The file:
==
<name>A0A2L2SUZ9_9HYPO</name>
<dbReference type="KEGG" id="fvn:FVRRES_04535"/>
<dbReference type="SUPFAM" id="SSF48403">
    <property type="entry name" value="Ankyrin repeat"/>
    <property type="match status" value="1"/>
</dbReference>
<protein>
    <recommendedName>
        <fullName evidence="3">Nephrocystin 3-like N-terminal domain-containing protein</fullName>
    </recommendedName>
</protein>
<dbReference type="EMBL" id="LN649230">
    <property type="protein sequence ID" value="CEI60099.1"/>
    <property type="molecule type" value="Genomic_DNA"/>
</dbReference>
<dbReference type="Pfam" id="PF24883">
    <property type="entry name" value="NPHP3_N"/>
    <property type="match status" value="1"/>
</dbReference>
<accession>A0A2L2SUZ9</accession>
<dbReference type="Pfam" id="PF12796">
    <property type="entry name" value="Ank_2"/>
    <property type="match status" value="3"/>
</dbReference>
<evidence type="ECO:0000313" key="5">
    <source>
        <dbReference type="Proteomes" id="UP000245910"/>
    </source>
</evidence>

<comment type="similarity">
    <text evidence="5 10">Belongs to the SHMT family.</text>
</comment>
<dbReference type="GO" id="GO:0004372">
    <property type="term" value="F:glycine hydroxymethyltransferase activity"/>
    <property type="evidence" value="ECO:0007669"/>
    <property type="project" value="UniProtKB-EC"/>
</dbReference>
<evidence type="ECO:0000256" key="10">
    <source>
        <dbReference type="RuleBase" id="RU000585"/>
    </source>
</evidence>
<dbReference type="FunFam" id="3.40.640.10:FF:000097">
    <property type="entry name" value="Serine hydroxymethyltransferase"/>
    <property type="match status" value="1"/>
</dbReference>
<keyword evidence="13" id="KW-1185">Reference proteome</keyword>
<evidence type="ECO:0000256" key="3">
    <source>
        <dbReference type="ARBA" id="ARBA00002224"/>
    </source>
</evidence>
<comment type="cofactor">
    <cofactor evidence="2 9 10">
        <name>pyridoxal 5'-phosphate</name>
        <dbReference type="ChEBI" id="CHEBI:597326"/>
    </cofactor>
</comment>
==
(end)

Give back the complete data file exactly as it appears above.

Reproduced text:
<name>A0A2L2SUZ9_9HYPO</name>
<dbReference type="KEGG" id="fvn:FVRRES_04535"/>
<dbReference type="SUPFAM" id="SSF48403">
    <property type="entry name" value="Ankyrin repeat"/>
    <property type="match status" value="1"/>
</dbReference>
<protein>
    <recommendedName>
        <fullName evidence="3">Nephrocystin 3-like N-terminal domain-containing protein</fullName>
    </recommendedName>
</protein>
<dbReference type="EMBL" id="LN649230">
    <property type="protein sequence ID" value="CEI60099.1"/>
    <property type="molecule type" value="Genomic_DNA"/>
</dbReference>
<dbReference type="Pfam" id="PF24883">
    <property type="entry name" value="NPHP3_N"/>
    <property type="match status" value="1"/>
</dbReference>
<accession>A0A2L2SUZ9</accession>
<dbReference type="Pfam" id="PF12796">
    <property type="entry name" value="Ank_2"/>
    <property type="match status" value="3"/>
</dbReference>
<evidence type="ECO:0000313" key="5">
    <source>
        <dbReference type="Proteomes" id="UP000245910"/>
    </source>
</evidence>

<comment type="similarity">
    <text evidence="5 10">Belongs to the SHMT family.</text>
</comment>
<dbReference type="GO" id="GO:0004372">
    <property type="term" value="F:glycine hydroxymethyltransferase activity"/>
    <property type="evidence" value="ECO:0007669"/>
    <property type="project" value="UniProtKB-EC"/>
</dbReference>
<evidence type="ECO:0000256" key="10">
    <source>
        <dbReference type="RuleBase" id="RU000585"/>
    </source>
</evidence>
<dbReference type="FunFam" id="3.40.640.10:FF:000097">
    <property type="entry name" value="Serine hydroxymethyltransferase"/>
    <property type="match status" value="1"/>
</dbReference>
<keyword evidence="13" id="KW-1185">Reference proteome</keyword>
<evidence type="ECO:0000256" key="3">
    <source>
        <dbReference type="ARBA" id="ARBA00002224"/>
    </source>
</evidence>
<comment type="cofactor">
    <cofactor evidence="2 9 10">
        <name>pyridoxal 5'-phosphate</name>
        <dbReference type="ChEBI" id="CHEBI:597326"/>
    </cofactor>
</comment>